Talking about “surrendering” is easy, but what does it look like, practically? There are two ways that I see it playing out in everyday life.
First, is intentional surrender. Intentional surrender is through exercises like prayer, meditating, and fasting. Or even less talked about exercises such as simplicity, solitude, and service. We take time to intentionally surrender our will to God’s will, or our wealth and time to his purposes. We take time to seek out places in our lives on which we have death grips, and surrender them to God, or, at the very least, we ask God for the grace to surrender them to Him.
These intentional acts of surrender are commonly known as spiritual disciplines. And that’s their point, to put us in a position of surrender that allows God to transform us. God transforms, we just have to get out of the way.
Richard Foster explains it this way:
By themselves the Spiritual Disciplines can do nothing; they can only get us to the place where something can be done. The needed change within us is God’s work, not ours. The demand is for an inside job, and only God can work from the inside.”15
The second from of surrender is circumstantial surrender. This requires a sensitivity to our surroundings, our attitude, and, frequently, the promptings of the Holy Spirit. It can be surrendering my frustration during a traffic jam, or it can be surrendering my time to a friend in need, or even a stranger in need.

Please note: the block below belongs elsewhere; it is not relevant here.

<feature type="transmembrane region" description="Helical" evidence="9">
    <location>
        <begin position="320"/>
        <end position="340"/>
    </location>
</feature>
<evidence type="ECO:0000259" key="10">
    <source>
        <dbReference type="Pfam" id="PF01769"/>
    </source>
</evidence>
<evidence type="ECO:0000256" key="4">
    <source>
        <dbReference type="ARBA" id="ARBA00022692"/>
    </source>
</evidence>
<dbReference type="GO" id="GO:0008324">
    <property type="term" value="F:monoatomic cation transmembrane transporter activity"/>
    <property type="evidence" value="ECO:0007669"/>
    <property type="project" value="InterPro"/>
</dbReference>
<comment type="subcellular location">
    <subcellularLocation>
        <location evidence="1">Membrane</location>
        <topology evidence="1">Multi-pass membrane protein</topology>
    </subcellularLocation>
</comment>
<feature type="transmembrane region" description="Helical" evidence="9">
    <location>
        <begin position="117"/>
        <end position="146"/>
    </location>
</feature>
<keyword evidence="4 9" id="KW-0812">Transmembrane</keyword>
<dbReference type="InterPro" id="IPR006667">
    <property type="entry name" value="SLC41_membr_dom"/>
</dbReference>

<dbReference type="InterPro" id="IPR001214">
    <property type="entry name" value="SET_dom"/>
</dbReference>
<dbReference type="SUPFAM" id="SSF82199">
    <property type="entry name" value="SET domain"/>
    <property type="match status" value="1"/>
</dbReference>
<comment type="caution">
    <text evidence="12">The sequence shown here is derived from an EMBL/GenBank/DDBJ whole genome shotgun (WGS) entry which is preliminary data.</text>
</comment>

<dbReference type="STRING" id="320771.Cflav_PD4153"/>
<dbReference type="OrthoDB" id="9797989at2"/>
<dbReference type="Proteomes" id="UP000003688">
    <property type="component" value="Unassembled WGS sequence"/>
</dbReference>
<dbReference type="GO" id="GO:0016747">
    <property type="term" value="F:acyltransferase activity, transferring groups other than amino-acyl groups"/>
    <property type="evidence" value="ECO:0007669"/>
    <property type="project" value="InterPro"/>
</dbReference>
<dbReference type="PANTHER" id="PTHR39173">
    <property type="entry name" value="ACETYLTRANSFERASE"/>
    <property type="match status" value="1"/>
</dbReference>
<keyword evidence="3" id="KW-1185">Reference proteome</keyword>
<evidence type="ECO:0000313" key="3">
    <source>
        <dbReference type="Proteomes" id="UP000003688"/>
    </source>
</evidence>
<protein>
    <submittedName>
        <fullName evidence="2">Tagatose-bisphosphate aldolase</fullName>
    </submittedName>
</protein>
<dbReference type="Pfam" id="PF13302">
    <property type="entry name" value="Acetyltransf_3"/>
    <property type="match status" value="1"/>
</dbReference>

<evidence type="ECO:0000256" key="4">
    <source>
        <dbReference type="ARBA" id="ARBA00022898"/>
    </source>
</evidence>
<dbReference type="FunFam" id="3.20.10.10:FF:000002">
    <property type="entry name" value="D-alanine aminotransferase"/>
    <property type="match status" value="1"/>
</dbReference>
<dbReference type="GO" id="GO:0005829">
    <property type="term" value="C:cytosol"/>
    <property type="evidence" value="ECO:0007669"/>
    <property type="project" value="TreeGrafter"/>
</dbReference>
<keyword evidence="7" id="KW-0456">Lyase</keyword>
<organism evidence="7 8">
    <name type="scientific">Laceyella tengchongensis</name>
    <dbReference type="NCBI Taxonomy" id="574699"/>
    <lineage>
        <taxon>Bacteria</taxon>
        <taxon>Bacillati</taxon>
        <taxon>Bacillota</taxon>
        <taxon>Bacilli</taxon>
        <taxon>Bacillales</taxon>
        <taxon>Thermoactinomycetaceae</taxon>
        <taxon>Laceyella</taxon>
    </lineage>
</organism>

This circumstantial surrender is a life of love. The Apostle John writes in his first letter:
Dear friends, let us love one another, for love comes from God. Everyone who loves has been born of God and knows God. Whoever does not love does not know God, because God is love. This is how God showed his love among us: He sent his one and only Son into the world that we might live through him. This is love: not that we loved God, but that he loved us and sent his Son as an atoning sacrifice for our sins. Dear friends, since God so loved us, we also ought to love one another.16
We are all broken, and God loves us so much. We surrender in loving obedience for restorative transformation.
- Christopher Browning, Ordinary Men. ↩
- Ibid. ↩
- I couldn’t find an original source, but the story is everywhere. ↩
- Romans 7:15 ↩
- Hosea 1:2 ↩
- Hosea 3:1 ↩
- Matthew 11:28–30 ↩
- Luke 9:23 ↩
- Matthew 26:36–39, Mark 14:32–36, Luke 22:39–44 ↩
- Luke 23:46, John 19:30 ↩
- Matthew 28:1–7, Mark 16:1–7, Luke 24:1–12, John 20:10–18 ↩
- Matthew 13:44–46 ↩
- Romans 6:5, Romans 8:17, Philippians 3:10–11 ↩
- Luke 9:24 ↩
- Richard Foster, Celebration of Discipline ↩
- 1 John 4:7–11 ↩